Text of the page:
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Turkey may hold out for military equipment concessions from NATO in exchange for its vote to support Finland and Sweden’s ascension to the alliance, according to experts.
Turkish President Recep Tayyip Erdogan has spoken over the past week of his country’s concerns regarding a “terrorist” Kurdish presence in the two applicant nations.
Applicants to NATO require all 30 native members to support their bid, and Turkish Foreign Minister Mevlut Cavusoglu signaled that Turkey’s “security concerns should also be met.”
But former head of NATO Jaap de Hoop Scheffer believes Turkey is after far more in exchange for its vote.
“The price is unknown at the moment, but that there will be a price is clear,” Scheffer told Politico. “That price might well be that the Americans lift their block on F-16s.”
Turkey had for years reliably purchased F-16s and their successor F-35s from the U.S., but the U.S. cut Ankara off for buying Russian S-400 missile systems in 2019. The Trump administration also slapped a number of sanctions on Turkey for its purchase.
Erdogan submitted a request for new F-16 planes with the Biden administration in October 2021, but that request has remained pending. A State Department letter on the matter from March 2022 indicated that the sale of F-16s would potentially fall in-line with U.S. national security interests, according to Reuters.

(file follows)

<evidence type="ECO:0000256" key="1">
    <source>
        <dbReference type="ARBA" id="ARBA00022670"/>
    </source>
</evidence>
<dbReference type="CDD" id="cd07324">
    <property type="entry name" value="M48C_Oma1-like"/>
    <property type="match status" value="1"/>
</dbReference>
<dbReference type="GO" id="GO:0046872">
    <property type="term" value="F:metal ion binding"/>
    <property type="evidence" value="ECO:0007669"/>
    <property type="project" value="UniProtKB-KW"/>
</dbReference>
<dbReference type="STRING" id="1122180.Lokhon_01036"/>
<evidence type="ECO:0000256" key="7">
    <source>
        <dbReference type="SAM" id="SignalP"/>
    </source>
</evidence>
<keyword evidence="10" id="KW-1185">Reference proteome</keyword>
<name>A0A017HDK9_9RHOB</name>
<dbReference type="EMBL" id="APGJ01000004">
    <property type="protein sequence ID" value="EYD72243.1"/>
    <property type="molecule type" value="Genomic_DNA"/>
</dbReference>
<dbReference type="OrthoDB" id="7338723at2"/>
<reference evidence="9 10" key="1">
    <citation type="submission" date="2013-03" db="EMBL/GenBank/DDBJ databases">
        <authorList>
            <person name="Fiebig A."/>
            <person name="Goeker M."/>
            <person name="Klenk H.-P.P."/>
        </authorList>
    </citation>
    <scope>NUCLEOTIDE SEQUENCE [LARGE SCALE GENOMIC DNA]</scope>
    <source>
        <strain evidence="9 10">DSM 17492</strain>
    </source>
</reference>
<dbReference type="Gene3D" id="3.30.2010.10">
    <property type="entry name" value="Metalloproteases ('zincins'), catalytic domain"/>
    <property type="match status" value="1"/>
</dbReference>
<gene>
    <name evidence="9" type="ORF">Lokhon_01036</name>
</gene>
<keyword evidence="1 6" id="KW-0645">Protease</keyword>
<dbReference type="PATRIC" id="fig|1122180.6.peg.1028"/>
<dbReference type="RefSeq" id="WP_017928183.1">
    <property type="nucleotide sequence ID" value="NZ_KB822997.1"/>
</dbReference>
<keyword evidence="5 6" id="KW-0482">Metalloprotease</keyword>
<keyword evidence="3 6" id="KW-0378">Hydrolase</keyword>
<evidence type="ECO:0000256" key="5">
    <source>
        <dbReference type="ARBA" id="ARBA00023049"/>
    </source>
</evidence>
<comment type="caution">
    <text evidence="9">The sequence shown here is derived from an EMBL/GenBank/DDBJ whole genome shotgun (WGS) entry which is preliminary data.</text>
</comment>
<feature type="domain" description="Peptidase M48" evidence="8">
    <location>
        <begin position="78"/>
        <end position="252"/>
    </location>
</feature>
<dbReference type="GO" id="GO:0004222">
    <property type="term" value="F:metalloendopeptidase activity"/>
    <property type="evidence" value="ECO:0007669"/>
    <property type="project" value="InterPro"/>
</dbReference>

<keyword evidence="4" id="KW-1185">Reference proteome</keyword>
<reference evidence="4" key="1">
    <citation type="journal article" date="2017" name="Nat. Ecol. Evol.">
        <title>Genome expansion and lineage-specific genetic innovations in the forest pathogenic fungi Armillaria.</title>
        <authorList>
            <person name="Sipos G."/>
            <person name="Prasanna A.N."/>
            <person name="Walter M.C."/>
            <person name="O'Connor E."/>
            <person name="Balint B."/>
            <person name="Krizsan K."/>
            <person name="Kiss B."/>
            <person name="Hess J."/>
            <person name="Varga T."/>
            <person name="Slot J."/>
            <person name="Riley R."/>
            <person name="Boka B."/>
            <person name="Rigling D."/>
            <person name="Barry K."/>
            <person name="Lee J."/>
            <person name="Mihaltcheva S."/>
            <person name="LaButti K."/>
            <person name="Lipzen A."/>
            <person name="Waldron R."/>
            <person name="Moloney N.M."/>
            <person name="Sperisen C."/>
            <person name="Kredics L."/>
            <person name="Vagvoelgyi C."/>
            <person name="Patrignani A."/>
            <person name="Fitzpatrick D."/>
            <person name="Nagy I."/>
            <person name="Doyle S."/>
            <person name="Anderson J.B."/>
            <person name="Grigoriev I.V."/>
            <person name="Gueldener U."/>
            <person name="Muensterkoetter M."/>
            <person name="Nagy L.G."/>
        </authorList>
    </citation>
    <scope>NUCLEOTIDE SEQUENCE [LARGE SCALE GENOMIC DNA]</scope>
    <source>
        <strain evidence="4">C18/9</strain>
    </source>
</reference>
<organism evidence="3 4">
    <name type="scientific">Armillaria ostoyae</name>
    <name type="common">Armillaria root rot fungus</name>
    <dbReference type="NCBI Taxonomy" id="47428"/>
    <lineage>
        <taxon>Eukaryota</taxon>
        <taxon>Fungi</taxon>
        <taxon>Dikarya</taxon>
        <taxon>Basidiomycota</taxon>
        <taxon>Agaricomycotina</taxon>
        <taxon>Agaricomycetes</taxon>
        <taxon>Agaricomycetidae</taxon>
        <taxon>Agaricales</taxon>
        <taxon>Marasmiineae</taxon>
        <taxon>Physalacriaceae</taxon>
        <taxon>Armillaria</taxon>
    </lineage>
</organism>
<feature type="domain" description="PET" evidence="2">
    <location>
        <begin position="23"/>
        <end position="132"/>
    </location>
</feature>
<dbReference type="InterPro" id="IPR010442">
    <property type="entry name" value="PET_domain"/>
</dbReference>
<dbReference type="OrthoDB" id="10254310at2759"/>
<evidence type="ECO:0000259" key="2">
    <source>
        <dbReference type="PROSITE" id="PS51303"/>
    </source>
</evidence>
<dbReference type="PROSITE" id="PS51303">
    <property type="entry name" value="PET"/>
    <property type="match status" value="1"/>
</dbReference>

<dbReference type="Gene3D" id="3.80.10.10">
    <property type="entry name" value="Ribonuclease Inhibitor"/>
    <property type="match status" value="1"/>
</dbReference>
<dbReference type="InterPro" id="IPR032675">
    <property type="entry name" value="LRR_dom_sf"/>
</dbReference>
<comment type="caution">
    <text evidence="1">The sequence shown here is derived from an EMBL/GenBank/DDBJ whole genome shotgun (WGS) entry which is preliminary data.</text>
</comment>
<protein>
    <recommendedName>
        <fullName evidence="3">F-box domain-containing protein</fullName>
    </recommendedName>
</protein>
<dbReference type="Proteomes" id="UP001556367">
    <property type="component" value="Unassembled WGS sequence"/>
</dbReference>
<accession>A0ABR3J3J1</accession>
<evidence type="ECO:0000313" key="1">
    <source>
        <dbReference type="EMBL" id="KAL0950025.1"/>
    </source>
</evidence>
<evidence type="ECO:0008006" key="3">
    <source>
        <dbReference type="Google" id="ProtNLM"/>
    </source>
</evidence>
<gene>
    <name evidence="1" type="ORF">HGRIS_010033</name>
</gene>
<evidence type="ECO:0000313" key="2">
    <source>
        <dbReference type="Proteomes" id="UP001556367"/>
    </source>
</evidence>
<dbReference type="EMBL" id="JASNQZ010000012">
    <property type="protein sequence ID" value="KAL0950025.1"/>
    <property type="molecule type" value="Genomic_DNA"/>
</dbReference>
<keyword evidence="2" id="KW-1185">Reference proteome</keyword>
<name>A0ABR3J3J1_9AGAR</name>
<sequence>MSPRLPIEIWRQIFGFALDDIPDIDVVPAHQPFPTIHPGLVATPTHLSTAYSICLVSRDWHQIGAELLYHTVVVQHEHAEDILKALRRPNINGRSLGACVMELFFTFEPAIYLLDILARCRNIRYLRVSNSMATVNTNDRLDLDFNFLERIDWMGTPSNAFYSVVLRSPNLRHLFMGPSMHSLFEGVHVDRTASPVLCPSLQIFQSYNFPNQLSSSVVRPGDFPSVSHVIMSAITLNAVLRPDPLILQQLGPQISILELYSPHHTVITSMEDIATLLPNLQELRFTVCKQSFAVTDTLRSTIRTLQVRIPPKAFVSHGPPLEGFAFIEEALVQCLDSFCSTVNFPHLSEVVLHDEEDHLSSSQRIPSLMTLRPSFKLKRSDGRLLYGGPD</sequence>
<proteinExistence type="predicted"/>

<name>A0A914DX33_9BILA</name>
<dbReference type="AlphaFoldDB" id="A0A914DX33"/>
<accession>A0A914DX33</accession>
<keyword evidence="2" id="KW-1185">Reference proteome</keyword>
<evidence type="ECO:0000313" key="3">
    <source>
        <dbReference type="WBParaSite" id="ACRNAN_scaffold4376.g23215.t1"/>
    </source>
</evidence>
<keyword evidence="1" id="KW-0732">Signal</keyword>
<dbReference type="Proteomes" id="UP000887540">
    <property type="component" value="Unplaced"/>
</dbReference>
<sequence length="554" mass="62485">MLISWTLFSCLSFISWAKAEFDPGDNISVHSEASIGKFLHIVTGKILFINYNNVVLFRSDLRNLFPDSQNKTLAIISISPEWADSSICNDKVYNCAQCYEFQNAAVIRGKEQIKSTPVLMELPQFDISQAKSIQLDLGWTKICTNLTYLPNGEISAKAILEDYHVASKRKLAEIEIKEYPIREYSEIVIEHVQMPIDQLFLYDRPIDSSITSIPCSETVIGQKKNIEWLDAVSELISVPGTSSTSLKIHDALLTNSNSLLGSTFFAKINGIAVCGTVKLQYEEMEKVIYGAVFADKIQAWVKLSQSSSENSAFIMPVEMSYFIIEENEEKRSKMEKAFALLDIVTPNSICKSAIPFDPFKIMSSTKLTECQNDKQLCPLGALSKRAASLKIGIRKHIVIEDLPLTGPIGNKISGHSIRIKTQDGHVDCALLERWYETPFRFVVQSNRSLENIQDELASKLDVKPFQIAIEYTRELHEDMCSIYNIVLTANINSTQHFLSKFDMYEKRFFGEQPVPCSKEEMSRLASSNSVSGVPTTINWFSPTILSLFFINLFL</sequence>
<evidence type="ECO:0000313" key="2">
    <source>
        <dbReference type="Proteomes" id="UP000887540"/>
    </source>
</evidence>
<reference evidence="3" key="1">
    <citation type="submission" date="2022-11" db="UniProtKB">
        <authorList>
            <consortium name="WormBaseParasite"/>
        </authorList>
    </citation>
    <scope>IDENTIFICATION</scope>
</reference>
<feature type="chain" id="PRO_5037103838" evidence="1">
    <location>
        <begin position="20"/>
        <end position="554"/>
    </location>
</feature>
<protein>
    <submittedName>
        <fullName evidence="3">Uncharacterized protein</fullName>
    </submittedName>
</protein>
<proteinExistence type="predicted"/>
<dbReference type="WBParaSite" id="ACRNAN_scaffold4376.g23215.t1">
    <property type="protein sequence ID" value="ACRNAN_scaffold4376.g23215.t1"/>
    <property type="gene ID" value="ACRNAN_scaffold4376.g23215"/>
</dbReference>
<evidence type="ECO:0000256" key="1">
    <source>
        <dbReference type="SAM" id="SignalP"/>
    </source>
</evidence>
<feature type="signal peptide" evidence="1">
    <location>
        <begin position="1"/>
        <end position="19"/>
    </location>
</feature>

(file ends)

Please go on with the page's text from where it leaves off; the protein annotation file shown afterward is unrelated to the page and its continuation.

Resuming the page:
“The Administration believes that there are nonetheless compelling long-term NATO alliance unity and capability interests, as well as U.S. national security, economic and commercial interests that are supported by appropriate U.S. defense trade ties with Turkey,” the letter said.
“The proposed sale will require a Congressional notification if the Department of State were to approve it,” it added.
Soner Cagaptay, director of the Turkish Research Program at the Washington Institute, told The New York Times that Erdogan would likely try to obtain promises for F-16s at the NATO summit in June.
Turkey frequently uses military contracts to help build political ties: In addition to the Russian S-400 purchase in 2019, which created stronger ties with Russia, Turkey recently announced the launch of a Turkish-built corvette for the Pakistan Navy.
Erdogan said that the ship represented Turkey’s commitment to support and strengthen Pakistan’s military infrastructure, the Daily Sabah reported. Turkey and Pakistan signed a deal in 2018 to deliver four Ada class ships from Turkish state-owned defense firm ASFAT.